On his way back, he first stops at Atul & Sons to check if they have the higher grade of coolant paint. They don’t. The shopkeeper, Pramod, Atul’s son, tells Arazem dismissively that bot coolants are out of stock. Arazem doesn’t believe him, so he checks another shop, then another, then another. When the last shop denies him, his wrist panel beeps again. It’s the counter he had set earlier.

The heat is unbearable. There’s no one on the streets except him. When he enters the cool, dark interiors of his apartment complex, he notices Solezam is already waiting for him. His chassis is not bronze, unlike Arazem, but is silver hued, a cooler color.

“Where were you?” Solezam asks. His voice is tense, almost crackling with static.

“Completing a job,” says Arazem.

“At this hour? You’re heating.”

“I meant to ask you,” says Arazem. “Do you have a coolant? Something I could paint on my exteriors. A shorthand before I get my letter and credits.”

“We’ll talk about coolants later. We have to be inside.”

Solezam stresses the last word. Arazem isn’t sure why there’s an anxiousness in his voice, but together they go to his apartment. By now, the vinyl has reached the center of the disc. Before Arazem could replace the disc, Solezam voices another concern.

“No music,” he says. “We have to be inside, and we have to be quiet.”

“But why?”

“I have heard there are going to be riots on the streets. It’s the Waymaker cabbies, and other humans. Some ex-soldiers. Our town could be a target.”

Arazem’s wrist-panel lights up. This time, it’s a message from the Bureau. His queue has dropped another ten places.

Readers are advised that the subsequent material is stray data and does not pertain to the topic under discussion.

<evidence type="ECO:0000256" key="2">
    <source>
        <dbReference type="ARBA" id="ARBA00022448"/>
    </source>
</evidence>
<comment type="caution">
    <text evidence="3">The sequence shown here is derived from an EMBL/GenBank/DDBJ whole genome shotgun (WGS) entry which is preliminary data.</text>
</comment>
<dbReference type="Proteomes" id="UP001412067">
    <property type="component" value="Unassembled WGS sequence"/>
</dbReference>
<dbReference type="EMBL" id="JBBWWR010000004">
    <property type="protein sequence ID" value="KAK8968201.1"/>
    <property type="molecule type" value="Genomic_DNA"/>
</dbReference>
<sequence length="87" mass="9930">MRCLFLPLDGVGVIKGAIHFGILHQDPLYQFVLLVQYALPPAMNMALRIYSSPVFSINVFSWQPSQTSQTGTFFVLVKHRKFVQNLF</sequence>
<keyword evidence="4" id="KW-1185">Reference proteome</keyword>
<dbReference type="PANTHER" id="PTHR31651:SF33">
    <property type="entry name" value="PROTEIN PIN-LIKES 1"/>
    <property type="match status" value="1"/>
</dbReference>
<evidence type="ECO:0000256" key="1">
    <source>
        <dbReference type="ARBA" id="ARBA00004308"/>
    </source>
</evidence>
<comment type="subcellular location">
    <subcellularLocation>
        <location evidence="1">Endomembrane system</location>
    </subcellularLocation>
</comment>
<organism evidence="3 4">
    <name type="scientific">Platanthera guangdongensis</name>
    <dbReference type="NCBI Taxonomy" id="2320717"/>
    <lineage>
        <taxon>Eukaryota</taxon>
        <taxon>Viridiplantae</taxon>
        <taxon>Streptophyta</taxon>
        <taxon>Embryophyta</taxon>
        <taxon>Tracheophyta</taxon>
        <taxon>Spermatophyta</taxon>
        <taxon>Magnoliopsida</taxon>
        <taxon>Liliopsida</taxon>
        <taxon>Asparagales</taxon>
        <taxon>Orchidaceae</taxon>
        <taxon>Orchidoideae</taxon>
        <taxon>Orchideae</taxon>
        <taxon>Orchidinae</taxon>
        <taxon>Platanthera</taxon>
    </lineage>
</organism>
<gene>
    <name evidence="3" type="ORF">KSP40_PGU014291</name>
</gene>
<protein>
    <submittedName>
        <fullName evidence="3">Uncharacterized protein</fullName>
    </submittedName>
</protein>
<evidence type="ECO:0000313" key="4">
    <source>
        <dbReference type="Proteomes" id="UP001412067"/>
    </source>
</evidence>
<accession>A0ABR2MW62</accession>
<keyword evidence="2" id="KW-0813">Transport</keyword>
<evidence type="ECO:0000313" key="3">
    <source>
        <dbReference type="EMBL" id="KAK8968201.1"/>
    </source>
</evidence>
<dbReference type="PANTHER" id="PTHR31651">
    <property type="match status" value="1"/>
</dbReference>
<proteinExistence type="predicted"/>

“You’re still stuck on that thing,” says Solezam. “It’s not happening. The riots are their way of exterminating us and shirking the responsibility of freeing us. There would be no one to blame except rogue elements.”

“You mean to say you are not going to the Bureau? Your number was way below me.”

“I have deactivated and withdrawn my appeal.”

Arazem can’t bring himself to say anything. On his wrist, his queue plummeted another five places. Was the Bureau working overtime, to avoid the riots? Would they close soon?

“I think I should go and get my letter as soon as possible,” says Arazem. “They are zipping through the queue. It’s only three kilometers away, the office. I’m sure —”

“Are your insides rusted? Did you not hear me? They’ll dismantle us! We aren’t the warbots we once were that we would be able to repel their attacks. Do I need to remind you what they did to Barmod?”

“No, I remember.”

Barmod was a poor warbot who, while returning to his reporting station, was dismantled by a rogue group of human ex-soldiers, torn to the chipset. Barmod’s tale was a cautionary tale, a tale every bot remembers.

Arazem and Solezam shut the windows, not allowing even the smallest of gaps for sunlight, or air, to get through. Then, they wait.

Arazem’s queue doesn’t drop any further. Not for a long time.

A merit to waiting in the darkness is that Arazem’s chassis cools off significantly. During the wait, Arazem asks Solezam about the kind of music he likes. Solezam doesn’t listen to music. He watches old movies instead, mostly the silent ones. Solezam enjoyed Shakuntala and Madhumati. Arazem had seen Madhumati. His data-bank unspooled, and on his wrist panel, a summary of the movie emerged. Arazem isn’t sure why he knows about these old movies. Maybe the Cavaliers were fond of them. Solezam’s makers were the Trailblazers, a different set of individuals assigned to a different part of the country. As a result, Solezam’s model was slightly different. More suited for extreme heat, unlike Arazem. Arazem was made for the cold.

“I think I’ll hibernate,” says Solezam. “You should too. But I’d suggest you re-program your boot sequence.”

“I’ll keep that in mind.”

Solezam leaves. Arazem hibernates, but not before putting on Mehdi Hassan again.


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Copyright © 2024. Arazem-2 Is Waiting for a Letter by Amal Singh